Mike Nader | October 1st, 2015
I’m trying not to take it personally, but my last blog post about back-to-school craziness and the need to focus on the key issues in Coastal was met with the sound of crickets. True, more than 500 people read it but not a peep in response. I get it, people are busy and maybe there wasn’t much to say about a general overview of Coastal’s four pillars.
But today’s topic is quality, our first Coastal pillar and an issue that I know many of you have great ideas and passionate opinions about so I’m hoping I’ll hear comments from at least a few people and get a discussion started around this.
Quality in health care can be a wide-ranging discussion. But I’m suggesting that we concentrate on some key measures: in particular the Balanced Scorecard measures that we’re evaluated on regularly (and publicly) throughout the year.
Of these, Care Sensitive Adverse Events (CSAEs) are at the top of my priority lists right now. For those of you unsure about what a CSAE is, these are events such as Catheter Associated Urinary Tract Infections (CAUTI) or Hospital Associated Infections (such as C. Difficile, pneumonia, etc.) that can sometimes be caused by moments of inattention during the care process.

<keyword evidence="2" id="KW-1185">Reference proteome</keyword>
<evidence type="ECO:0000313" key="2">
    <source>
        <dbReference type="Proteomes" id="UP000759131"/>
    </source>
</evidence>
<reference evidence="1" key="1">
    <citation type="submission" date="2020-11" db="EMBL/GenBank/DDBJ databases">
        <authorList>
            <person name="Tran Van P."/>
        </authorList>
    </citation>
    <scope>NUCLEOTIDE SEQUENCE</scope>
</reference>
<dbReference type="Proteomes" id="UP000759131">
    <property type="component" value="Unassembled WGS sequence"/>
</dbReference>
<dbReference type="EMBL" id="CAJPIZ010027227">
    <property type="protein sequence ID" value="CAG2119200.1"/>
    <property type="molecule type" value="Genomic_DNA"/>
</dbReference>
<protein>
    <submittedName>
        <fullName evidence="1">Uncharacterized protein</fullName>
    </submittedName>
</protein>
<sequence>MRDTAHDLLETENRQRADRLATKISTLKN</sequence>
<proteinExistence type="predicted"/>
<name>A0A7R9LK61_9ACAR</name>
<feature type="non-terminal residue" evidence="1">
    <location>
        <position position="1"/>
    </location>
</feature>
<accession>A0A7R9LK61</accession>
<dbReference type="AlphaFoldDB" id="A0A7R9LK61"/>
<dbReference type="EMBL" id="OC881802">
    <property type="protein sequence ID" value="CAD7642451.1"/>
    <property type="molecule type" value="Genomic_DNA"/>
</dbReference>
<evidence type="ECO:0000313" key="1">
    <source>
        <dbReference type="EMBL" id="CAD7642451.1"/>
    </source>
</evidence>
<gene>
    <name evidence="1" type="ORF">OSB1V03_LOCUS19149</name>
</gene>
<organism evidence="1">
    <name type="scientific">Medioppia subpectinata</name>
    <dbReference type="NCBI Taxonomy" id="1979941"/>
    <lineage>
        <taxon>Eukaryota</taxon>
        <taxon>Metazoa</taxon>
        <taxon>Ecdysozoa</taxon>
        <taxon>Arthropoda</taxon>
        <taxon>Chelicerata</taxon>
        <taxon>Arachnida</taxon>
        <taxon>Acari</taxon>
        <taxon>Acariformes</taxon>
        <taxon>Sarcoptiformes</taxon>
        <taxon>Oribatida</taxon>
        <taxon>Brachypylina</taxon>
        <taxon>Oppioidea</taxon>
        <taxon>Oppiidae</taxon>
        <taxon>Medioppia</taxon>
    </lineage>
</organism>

Within Coastal, our 2014/15 CSAEs are higher than our targets and our number of occurrences are trending in the wrong direction. For example, our C. Difficile rates appear to be the highest they have been in two years and roughly double our average rate.
An ongoing battle
Many of you will have been involved in or heard about a number of initiatives across our facilities that focus on reducing the risk of a patient acquiring a CSAE. I thank you for taking part in that work as I believe it’s vital to us reducing these in Coastal.
Will make a difference
One of our more recent activities was choosing 10 acute care units within Coastal to begin the Releasing Time to Care (RT2C) program. RT2C has been in place in units in both Squamish General and Richmond Hospital for a couple of years now and results in those units show significant improvements in a number of areas, including CSAEs.
Some units such as LGH 4E have been able to make notable strides in reducing their CSAEs over the last few months/years, by concentrating on implementing the CAUTI strategies rolled out.
Going forward, I need everyone’s assistance to help focus our attention on these types of events as, in certain cases, there appears to be some misunderstanding around what a CSAE is, how they’re tracked and how we can ensure that proper practices are followed on a daily basis.
Have an idea?
Got a good idea for how we can reduce our CSAEs or any other quality of care issue? Let me hear about it.